A subset of antibodies targeting citrullinated proteins confers protection from rheumatoid arthritis

Nat Commun. 2023 Feb 8;14(1):691. doi: 10.1038/s41467-023-36257-x.


Although elevated levels of anti-citrullinated protein antibodies (ACPAs) are a hallmark of rheumatoid arthritis (RA), the in vivo functions of these antibodies remain unclear. Here, we have expressed monoclonal ACPAs derived from patients with RA, and analyzed their functions in mice, as well as their specificities. None of the ACPAs showed arthritogenicity nor induced pain-associated behavior in mice. However, one of the antibodies, clone E4, protected mice from antibody-induced arthritis. E4 showed a binding pattern restricted to skin, macrophages and dendritic cells in lymphoid tissue, and cartilage derived from mouse and human arthritic joints. Proteomic analysis confirmed that E4 strongly binds to macrophages and certain RA synovial fluid proteins such as α-enolase. The protective effect of E4 was epitope-specific and dependent on the interaction between E4-citrullinated α-enolase immune complexes with FCGR2B on macrophages, resulting in increased IL-10 secretion and reduced osteoclastogenesis. These findings suggest that a subset of ACPAs have therapeutic potential in RA.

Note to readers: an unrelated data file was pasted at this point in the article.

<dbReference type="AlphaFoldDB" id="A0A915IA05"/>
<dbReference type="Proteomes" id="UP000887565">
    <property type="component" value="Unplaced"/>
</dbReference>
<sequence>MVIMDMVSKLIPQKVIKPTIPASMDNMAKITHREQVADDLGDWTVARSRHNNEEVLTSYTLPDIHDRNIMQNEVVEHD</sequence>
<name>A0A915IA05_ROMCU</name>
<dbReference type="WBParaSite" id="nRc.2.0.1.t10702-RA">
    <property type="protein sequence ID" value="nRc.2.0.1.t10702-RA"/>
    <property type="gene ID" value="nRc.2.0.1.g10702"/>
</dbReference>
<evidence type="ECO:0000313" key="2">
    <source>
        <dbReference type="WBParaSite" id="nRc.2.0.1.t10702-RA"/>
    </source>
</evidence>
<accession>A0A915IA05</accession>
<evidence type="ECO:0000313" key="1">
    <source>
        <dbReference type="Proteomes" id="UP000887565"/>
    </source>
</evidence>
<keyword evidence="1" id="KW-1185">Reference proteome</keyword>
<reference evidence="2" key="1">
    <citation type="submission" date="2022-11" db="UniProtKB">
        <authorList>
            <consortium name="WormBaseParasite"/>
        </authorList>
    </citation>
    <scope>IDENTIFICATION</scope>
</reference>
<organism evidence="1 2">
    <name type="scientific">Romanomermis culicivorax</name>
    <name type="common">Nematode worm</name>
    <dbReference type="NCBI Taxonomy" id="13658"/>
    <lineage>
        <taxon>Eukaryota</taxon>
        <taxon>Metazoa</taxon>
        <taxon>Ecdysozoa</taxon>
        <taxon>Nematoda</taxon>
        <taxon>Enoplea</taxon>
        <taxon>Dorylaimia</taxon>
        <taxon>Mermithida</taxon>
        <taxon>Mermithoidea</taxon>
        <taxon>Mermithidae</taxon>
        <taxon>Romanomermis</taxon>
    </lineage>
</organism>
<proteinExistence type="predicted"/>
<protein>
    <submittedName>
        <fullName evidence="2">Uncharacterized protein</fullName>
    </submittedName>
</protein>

Publication types

  • Research Support, Non-U.S. Gov't

MeSH terms

  • Animals
  • Arthritis, Rheumatoid*
  • Autoantibodies*
  • Humans
  • Mice
  • Phosphopyruvate Hydratase
  • Proteomics


  • acetyl 4-aminosalicylic acid
  • Autoantibodies
  • Phosphopyruvate Hydratase